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[genet-news] GMO-FREE REGIONS & POLICY: Lake County (USA) Board of Supervisors to look at what to do next on GE ordinance



                                  PART 1


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TITLE:   BOARD TO LOOK AT WHAT TO DO NEXT ON GE ORDINANCE

SOURCE:  Lake County News, USA

AUTHOR:  Elizabeth Larson

URL:     http://lakeconews.com/content/view/16772/919/

DATE:    05.11.2010

SUMMARY: "The Board of Supervisors on Tuesday returned to a months-dormant discussion on what next to do about an ordinance relating to genetically engineered crops in the county. Supervisor Denise Rushing brought the matter to the board, apologizing to both board members and members of the county's now disbanded GE Crops Advisory Committee for not having spoken to any of them before having it put on the agenda, a move which she said was ?unilateral.?"

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BOARD TO LOOK AT WHAT TO DO NEXT ON GE ORDINANCE

LAKEPORT, Calif. ? The Board of Supervisors on Tuesday returned to a months-dormant discussion on what next to do about an ordinance relating to genetically engineered (GE) crops in the county.

Supervisor Denise Rushing brought the matter to the board, apologizing to both board members and members of the county's now disbanded GE Crops Advisory Committee for not having spoken to any of them before having it put on the agenda, a move which she said was ?unilateral.?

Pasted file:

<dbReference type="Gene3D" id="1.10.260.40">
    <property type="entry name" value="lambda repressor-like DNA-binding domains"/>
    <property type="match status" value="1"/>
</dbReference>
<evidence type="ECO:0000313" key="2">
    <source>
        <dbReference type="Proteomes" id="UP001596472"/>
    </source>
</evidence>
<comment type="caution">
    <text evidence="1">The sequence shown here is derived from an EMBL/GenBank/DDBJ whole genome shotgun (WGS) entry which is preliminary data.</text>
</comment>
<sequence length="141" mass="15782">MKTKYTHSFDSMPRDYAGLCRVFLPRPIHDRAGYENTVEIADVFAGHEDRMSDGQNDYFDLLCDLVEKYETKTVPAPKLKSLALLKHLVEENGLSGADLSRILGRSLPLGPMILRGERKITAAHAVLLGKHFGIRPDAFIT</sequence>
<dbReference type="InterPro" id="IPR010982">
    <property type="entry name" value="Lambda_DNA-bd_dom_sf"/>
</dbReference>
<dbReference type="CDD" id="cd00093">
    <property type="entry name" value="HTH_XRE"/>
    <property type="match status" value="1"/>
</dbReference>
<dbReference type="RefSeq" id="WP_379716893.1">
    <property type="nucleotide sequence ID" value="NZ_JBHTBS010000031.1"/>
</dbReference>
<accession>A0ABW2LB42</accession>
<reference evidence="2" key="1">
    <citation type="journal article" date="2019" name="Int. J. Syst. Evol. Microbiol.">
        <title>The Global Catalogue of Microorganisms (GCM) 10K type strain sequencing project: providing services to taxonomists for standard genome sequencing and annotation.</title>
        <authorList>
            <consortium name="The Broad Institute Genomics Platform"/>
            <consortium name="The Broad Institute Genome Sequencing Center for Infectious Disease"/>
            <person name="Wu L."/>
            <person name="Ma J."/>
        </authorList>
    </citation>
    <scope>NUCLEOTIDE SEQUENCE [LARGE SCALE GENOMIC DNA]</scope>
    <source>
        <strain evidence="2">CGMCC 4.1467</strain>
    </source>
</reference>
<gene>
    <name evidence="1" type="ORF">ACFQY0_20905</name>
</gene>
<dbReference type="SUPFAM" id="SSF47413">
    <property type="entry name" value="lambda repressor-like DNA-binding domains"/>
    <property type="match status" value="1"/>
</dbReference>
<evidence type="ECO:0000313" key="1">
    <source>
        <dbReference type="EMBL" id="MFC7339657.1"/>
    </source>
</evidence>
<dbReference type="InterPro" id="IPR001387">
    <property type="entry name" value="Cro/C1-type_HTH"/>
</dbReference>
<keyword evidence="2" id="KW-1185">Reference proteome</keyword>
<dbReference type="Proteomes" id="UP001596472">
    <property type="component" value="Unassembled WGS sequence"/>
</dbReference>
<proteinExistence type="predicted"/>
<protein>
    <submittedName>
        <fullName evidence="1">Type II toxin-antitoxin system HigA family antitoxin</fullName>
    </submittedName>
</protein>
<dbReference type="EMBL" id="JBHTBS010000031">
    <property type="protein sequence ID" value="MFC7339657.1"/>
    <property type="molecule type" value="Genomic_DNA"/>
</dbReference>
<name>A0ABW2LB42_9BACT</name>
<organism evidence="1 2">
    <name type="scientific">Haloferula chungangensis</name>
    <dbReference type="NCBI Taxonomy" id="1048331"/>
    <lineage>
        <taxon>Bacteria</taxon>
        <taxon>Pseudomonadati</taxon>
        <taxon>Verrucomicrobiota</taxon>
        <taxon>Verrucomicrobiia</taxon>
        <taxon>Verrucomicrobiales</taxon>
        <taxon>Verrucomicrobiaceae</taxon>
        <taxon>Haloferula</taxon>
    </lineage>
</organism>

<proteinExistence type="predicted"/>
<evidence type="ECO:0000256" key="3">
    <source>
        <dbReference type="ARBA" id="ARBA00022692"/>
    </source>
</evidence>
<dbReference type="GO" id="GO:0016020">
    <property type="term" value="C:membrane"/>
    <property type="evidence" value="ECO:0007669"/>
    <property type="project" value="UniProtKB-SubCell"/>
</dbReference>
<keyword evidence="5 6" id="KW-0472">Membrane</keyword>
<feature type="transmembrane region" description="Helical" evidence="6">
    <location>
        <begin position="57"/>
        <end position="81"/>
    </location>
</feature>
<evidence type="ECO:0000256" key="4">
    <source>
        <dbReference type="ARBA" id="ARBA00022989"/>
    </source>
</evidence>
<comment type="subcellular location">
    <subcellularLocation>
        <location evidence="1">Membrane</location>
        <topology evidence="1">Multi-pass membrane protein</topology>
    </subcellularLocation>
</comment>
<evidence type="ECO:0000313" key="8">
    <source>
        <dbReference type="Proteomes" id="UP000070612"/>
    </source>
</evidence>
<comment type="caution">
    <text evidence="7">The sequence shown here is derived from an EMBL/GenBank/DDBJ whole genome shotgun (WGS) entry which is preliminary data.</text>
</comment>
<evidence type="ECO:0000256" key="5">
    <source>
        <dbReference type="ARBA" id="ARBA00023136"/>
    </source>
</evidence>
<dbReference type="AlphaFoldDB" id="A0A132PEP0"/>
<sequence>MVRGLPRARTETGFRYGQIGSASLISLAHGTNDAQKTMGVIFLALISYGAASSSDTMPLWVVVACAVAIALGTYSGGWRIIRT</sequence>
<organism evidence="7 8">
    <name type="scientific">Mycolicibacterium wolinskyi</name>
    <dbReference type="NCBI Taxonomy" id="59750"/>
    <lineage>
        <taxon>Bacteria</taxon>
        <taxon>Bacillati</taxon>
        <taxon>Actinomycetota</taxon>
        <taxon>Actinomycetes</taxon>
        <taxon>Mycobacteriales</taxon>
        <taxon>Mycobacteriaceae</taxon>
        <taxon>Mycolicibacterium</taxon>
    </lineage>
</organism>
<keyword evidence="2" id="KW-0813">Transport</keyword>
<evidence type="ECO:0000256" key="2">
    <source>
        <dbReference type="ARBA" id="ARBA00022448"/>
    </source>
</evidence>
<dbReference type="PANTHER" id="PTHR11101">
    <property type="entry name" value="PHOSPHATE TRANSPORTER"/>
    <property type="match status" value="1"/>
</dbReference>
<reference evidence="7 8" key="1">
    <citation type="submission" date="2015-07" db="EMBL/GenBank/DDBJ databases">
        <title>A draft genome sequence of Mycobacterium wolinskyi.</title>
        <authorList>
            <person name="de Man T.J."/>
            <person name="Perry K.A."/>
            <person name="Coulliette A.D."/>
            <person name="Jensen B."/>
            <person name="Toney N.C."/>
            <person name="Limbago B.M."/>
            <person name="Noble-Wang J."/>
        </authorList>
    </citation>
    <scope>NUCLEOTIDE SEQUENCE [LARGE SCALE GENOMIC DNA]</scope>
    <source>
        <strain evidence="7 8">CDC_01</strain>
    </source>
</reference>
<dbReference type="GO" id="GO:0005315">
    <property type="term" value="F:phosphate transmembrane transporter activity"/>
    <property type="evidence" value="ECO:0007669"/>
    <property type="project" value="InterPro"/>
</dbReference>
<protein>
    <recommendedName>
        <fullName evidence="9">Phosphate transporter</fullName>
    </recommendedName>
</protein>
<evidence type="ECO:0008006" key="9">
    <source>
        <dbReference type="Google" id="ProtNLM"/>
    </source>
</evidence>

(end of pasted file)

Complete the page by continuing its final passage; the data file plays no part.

She said she had wanted it to be listed on the agenda as a setting aside of the extensive work already done, not a cessation of all work, as it appeared.

While she supported the complete GE ban proposed for the county put forward in 2006, she said she didn't believe the current board supported such a measure.

County Counsel Anita Grant had earlier this year circulated a draft ordinance with neither Supervisor Rob Brown nor Rushing ? the two board representatives to the committee ? supported.

Rushing said when organic farmer Lars Crail left the committee ? he left the county to accept a job with a national organic group in Washington, D.C. ? she felt they lost an important voice that wasn't adequately replaced in the group.

Since then, she said she was approached by local organic farmers who said they didn't feel the ordinance was helpful, and questioned why she was continuing to push it. That led her to the same point of view as Brown, but from a very different direction, she said.

Questioning whether she wanted to continue to expend energy on the effort, Rushing said she wanted to have a conversation with the board about what to do.

?Let's just pause for now,? she suggested.

Board Chair Anthony Farrington said he had been curious about when they were going to return to the matter before Rushing agendized it.

The committee ?put so much time and energy and effort? into the work, he said, explaining that a driving force had been the desire to resolve land use conflicts.

?There's a process that we need to honor,? said Farrington, who wanted to have a more formal discussion with the committee.

Brown said he was surprised to see the matter agendized without any discussion with committee members. ?They should have been included in this.?

He said the board already had sent a letter to the Legislature about food labeling.

Considering all the work that had gone into the effort, Brown didn't think it was appropriate to put it aside without further dialogue with the committee. He noted during the discussion that while he wasn't saying that the county should go forward with regulation, he felt it was a disservice to the committee and the process not to take them into account.